Leonard Cohen On The Positive Impact Of Business On Art

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There has always been a business element [to art]. It’s good. That’s why movies are the most interesting art form today. They involve the most money, and anybody that can master the form knows a lot about human life. That’s why poetry is the least interesting art form today, because you don’t have to enter the world to write it. There is no demand, so poetry is no longer a significant expression for most people.quotedown2

Leonard Cohen

From Leonard Cohen — Haute Dog by Mr. Bonzai (David Goggin). Music Smarts: July 10, 2010 (archived from 1988). Note: Originally posted May 6, 2014 at DrHGuy.com, a predecessor of Cohencentric

Leonard Cohen On “Insight Into The Sexual Politics Of The Time” In Death Of A Ladies’ Man Lyrics

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I think this [‘The last time that I saw him he was trying hard to get / A woman’s education but he’s not a woman yet’] was quite an insight into the sexual politics of the time, where we started to hear about or see a kind of feminised man. Or a man who could appreciate the woman’s position or could affirm the feminine aspects of his own nature. But despite being filled with good intentions, I am not one who believes in any kind of movement. Maybe it’s just my nasty, cantankerous, argumentative nature, but there is something about these ‘self-improvement’ rackets that turn me off. Like a concept of the ‘feminised’ man – because it suggested that we are going to transcend the dualistic and conflicting nature of life…quotedown2

Leonard Cohen

From Read Leonard Cohen’s exclusive interview with Hot Press from 1988 by Joe Jackson (Hot Press: 11 Nov 2016)

Leonard Cohen On His Preference For “Art That Comes From Under The Bridge”

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I like art that comes from under the bridge. Everything is going on on top of the bridge: the clashes, the declarations, the manifestos, the splits, the alliances, the betrayals—and a couple of guys are lying under the bridge trying to recover from a hangover. They look up from time to time. They can hear it. But I like that view—right under the bridge.quotedown2

Leonard Cohen

 

Leonard Cohen, quoted in Unful’phil’ed: Cohen & Spector’s Looney Tunes by Hugh Seidman. Crawdaddy: Feb 1978. Found by Jugurtha Harchaoui.

Note: Originally posted Sept 26, 2013 at DrHGuy.com, a predecessor of Cohencentric

Why Leonard Cohen “warmed up to pop art right away”

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I saw pop art the same way I saw everything else: there was an effort to personalize art, to do away with academic art. Pop art was derived from our present culture, our canned goods, our comic strips. I warmed up to pop art right away because I wanted our art to speak of us, just as I wanted our music to speak of us. Everything was going in that direction; that was part of the excitement. We sensed that there was beauty, dignity, a significance in things that so much of the world found vulgar or infantile. Not at all, it was our world, why not celebrate it?quotedown2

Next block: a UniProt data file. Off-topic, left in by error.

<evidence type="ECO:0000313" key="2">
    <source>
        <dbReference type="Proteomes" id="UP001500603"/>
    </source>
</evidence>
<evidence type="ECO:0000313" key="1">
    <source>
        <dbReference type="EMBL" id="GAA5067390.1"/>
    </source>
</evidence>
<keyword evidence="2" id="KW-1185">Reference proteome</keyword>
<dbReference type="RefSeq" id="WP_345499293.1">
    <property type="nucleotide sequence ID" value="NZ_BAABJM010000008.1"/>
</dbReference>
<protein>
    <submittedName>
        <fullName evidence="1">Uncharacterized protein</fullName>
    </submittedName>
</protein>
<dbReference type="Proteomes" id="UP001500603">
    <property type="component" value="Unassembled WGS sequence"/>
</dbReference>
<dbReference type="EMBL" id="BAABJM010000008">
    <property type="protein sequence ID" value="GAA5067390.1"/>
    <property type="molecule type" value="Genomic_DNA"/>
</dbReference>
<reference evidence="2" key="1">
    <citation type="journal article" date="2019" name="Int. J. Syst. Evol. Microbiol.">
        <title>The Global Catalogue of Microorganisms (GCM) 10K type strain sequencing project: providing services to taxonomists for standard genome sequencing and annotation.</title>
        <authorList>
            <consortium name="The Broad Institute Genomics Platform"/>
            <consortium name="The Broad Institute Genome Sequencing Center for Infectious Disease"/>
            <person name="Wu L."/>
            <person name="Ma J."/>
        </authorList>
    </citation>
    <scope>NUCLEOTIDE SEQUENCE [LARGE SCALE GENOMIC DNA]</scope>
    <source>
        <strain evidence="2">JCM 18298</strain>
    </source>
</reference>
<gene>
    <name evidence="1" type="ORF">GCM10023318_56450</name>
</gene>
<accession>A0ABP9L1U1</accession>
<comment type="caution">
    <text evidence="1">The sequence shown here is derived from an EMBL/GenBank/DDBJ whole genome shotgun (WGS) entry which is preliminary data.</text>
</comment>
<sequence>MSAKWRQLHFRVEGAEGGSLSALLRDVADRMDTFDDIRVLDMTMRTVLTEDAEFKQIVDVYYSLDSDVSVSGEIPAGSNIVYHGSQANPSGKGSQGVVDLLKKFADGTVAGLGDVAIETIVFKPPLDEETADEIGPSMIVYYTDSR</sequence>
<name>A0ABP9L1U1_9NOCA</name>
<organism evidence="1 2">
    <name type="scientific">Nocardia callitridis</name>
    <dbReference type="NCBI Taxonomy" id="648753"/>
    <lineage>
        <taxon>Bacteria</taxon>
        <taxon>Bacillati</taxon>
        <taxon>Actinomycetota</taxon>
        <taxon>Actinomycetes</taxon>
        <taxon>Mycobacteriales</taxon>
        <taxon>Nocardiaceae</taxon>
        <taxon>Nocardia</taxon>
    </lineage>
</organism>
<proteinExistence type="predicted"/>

Leonard Cohen

Comme Un Guerrier by Christian Fevret (Throat Culture magazine, 1992)

Note: Originally posted January 17, 2013 at DrHGuy.com, a predecessor of Cohencentric

“Any artist who remains true to himself becomes a work of art himself” Leonard Cohen

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This sounds like the most hackneyed 19th-century platitude, but in the midst of my own tiny personal troubles, I turned to the thing I knew how to do and I made songs out of it, and in the making of those songs, much of the pain was dissolved. That is one of the things that art does, is that it heals. A man who makes those choices in his own life is often more beautiful than his works. Any artist who remains true to himself becomes a work of art himself, because that is one of the most difficult things to do. If someone does have that vocation, and diligently applies himself to the exigencies that arise, he will lose a great deal but he will have created his own character.quotedown2

Leonard Cohen

 

From Leonard Cohen: Remembering the Life and Legacy of the Poet of Brokenness by Mikal Gilmore (Rolling Stone: 30 November 2016) The entire article – an excellent read – is available at the link.

Leonard Cohen: “We’re drawn to the truth”

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We’re drawn to the truth. We’re drawn to the truth when we hear it and when we see it. We’re hungry for the truth. We’re always surprised because the truth manifests itself in so many different ways and in so many different forms. You can hear it for a moment from your friend, you can hear it from your wife, you can hear it from your children. You can hear it for a moment in a song on the radio. It is so precious when you hear it that you are immediately drawn to it. So I tend to be wary of confining this expression of truth to one kind of activity, one kind of artistic activity.quotedown2

Leonard Cohen

 

From Leonard Cohen: A Portrait in First Person, first broadcast on CBC in 1988.

Note: Originally posted July 1, 2011 at DrHGuy.com, a predecessor of Cohencentric